Compact Fluorescent vs. Incandescent

After reading about Wal-Mart's intention to push swirls to their customers, I broke out my own 4-pack of swirls that had been hiding in the closet for some time to start an experiment of sorts. Yes, those of you with a sense of humor can say that I…

After reading about Wal-Mart‘s intention to push swirls to their customers, I broke out my own 4-pack of swirls that had been hiding in the closet for some time to start an experiment of sorts. Yes, those of you with a sense of humor can say that I came out of the closet. Are you ready for me to continue?

You see, apparently someone at Wal-Mart realized that they typically have 10 models of ceiling fans on display, each with four bulbs, at something over three thousand stores. Then someone else did the math and figured they could save around $6 million per year by switching to swirls in those fixtures. That’s a lot of cabbage. Annually. Even for Wal-Mart, those pennies add up.

Now I don’t have a hundred and twenty thousand light bulbs (though it sure feels like it sometimes), and even so, I can’t really track these four bulbs against all the others in the house, but I decided it was at least worth checking out, so on Saturday I started my experiment just after writing my post.

According to the pack, I am the proud owner of a “Bright Effects Compact Fluorescent” model that will save $37 compared to the average 6-watt incandescent bulb, when rated at $0.10/kWh. Now I just so happen to track that rate, and I know that my kWh rate isn’t anywhere near that number. Over the last 4 years, it’s closer to $0.075/kWh. So already I’ve lost a quarter of the potental savings, and I’m down to $27.75, but that’s per bulb, and at $111 for the 4-pack, it’s not too bad if I can get it. I replaced the four bulbs in my office fan with the four from the pack.

Even though I had only been up for an hour or so, the 60-watt incandescent bulbs were burning hot. Well, the three that were lit. The one that had burned out (and that I hadn’t gotten around to replacing) was naturally quite cool to the touch. Even the metal housings over the bulbs were hot. It took me several minutes to even be able to remove the bulbs.

According to this article, a standard incandescent bulb has to burn as hot as 2,300 degress (Celsius, apparently) to produce 60 watts of light, meaning the glass can be 300 degrees – not sure if that one is Celsius or Fahrenheit. In either case, it’s hot was hot. The fluorescent, meanwhile, runs much cooler, reaching perhaps 100 degrees.

My initial reaction is wow.

The first thing I noticed is that these swirls provide a ton more light than the incandescent bulbs did. Part of the reason is that there are now four (working) bulbs in the fixture, rather than three working bulbs and one non-working bulb. But I’m pretty sure that it’s more than that, and that the fluorescent are just giving off better light. That alone may make it worthwhile, at least in the office where I sit all day. For a closet, where the light is on for a few minutes here and there, it’s less of an issue.

The second thing I noticed is the heat (or lack thereof). Actually I noticed this when switching the bulbs. But even as soon as I sat back down, I was almost chilled. It’s not that it was cold in the house, it’s that the light fixture was just giving off that much heat. Then, suddenly, it wasn’t. Even after it had been on for a while with the new bulbs, they were warm to the touch (but not like before).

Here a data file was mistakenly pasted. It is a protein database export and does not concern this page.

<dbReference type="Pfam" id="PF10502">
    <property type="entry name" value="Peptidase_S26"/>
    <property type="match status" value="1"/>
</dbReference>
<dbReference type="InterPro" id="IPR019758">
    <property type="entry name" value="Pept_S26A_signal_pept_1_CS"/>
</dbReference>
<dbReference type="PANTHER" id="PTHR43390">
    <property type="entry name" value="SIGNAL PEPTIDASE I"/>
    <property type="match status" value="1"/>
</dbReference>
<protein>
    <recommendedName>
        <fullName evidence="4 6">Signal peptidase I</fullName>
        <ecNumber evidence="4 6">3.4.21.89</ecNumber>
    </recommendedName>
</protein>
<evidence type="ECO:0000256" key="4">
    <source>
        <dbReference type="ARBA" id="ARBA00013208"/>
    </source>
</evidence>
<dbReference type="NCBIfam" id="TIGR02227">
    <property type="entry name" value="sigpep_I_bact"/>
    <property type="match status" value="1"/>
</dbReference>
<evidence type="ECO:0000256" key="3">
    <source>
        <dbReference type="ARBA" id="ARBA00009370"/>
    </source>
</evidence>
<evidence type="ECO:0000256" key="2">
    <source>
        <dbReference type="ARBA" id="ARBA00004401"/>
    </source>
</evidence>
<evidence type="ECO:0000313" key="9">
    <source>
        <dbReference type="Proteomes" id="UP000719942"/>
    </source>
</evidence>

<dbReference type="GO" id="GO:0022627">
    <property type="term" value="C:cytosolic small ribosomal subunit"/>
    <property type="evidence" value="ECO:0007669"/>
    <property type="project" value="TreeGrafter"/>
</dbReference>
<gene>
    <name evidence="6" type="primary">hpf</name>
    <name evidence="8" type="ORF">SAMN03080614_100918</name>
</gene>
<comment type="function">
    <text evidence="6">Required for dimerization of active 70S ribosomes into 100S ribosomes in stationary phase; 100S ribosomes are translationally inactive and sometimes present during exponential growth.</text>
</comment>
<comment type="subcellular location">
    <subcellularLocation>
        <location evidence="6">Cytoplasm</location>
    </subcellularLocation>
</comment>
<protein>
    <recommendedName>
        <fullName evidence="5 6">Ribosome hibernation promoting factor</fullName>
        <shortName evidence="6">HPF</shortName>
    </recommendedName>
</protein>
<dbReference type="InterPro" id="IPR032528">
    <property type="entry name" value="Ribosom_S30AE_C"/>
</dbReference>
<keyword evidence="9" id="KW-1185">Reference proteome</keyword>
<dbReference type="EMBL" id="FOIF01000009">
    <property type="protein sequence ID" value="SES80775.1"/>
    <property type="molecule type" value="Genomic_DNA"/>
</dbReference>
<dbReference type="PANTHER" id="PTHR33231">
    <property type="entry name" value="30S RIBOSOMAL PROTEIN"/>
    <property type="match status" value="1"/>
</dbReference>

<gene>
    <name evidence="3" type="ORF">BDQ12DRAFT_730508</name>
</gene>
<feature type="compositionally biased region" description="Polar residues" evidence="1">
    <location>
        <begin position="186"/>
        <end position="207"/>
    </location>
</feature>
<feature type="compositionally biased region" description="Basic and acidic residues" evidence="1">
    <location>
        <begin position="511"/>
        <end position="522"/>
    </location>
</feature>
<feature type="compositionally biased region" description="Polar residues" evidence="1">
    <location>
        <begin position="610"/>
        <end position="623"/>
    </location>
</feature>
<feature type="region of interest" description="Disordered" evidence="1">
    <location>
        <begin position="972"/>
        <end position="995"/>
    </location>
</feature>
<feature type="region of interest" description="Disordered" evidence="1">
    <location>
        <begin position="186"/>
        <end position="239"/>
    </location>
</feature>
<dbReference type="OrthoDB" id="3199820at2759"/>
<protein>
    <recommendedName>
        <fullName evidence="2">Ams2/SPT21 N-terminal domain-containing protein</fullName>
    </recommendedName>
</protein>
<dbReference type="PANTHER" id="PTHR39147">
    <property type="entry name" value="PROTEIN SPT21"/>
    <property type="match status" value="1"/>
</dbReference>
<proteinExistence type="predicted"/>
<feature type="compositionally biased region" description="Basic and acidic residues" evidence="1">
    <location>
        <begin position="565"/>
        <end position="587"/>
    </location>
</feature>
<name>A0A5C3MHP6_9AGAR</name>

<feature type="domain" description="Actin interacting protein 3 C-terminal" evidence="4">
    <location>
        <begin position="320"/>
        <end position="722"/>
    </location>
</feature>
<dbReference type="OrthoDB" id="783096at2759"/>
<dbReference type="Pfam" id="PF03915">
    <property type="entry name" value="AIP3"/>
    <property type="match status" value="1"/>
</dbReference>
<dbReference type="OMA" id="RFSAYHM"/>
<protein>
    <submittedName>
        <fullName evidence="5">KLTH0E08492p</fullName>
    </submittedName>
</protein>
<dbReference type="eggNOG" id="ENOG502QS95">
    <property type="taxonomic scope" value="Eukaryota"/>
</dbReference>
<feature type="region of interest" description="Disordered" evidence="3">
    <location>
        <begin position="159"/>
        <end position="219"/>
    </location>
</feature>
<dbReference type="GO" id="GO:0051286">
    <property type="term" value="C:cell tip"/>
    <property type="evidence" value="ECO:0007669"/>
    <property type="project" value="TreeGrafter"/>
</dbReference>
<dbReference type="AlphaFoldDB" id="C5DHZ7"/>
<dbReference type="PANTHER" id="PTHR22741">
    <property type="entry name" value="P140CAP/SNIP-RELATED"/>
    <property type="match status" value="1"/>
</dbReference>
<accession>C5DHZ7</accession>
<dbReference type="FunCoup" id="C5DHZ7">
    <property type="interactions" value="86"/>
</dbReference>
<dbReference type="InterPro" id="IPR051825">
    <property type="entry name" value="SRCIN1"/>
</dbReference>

I wouldn’t want to keep my hand on them – but they just don’t radiate heat as they had been with the standard incandescent variety. The incandescent bulbs almost burned – like a small heater. I’m amazed at the amount of heat they were putting out – not just to the touch when you went to change them, but actually put off when sitting below the light. Hard to believe how different it feels. And even more so that I didn’t notice it.

One reply on “Compact Fluorescent vs. Incandescent”

So far I have found the CFL claims bogus. I moved to PDX is 2003 and will have been in my house for 9 years in Nov 2012. All of the CFLs have been replaced twice in that period and now two in the guest bath are being replaced for the 3d time. I know this because the first set were light bulb shaped, the second set were round and it is the round ones that are burning out.

I see it as a transfer of cost as to where I spend my money. The Power Company does not want to pollute and build more coal fired plants so of course they perpetuate the myth of CFLs.

As a consumer, when I spend the extra $5 for CFLs that represents about 250-300 KWs of electricity or upwards of 5000 hours of burn time at 60 watts or 25,000 hours at 12 watts. That would mean in my guest bath with two sets of lights 10,000 hours or about three hours a day of the lights being on to break even. I doubt if the lights are on more than one hour per day but even giving it two hours per day. Thus the cost savings does not even cover the excess cost of the CFL.

And we have not spoken about the toxic mercury waste with the cost of disposing/recycling mercury. It starts with special handling and then special disposal. The incandescent light is primarily glass and metal and easy to recycle.

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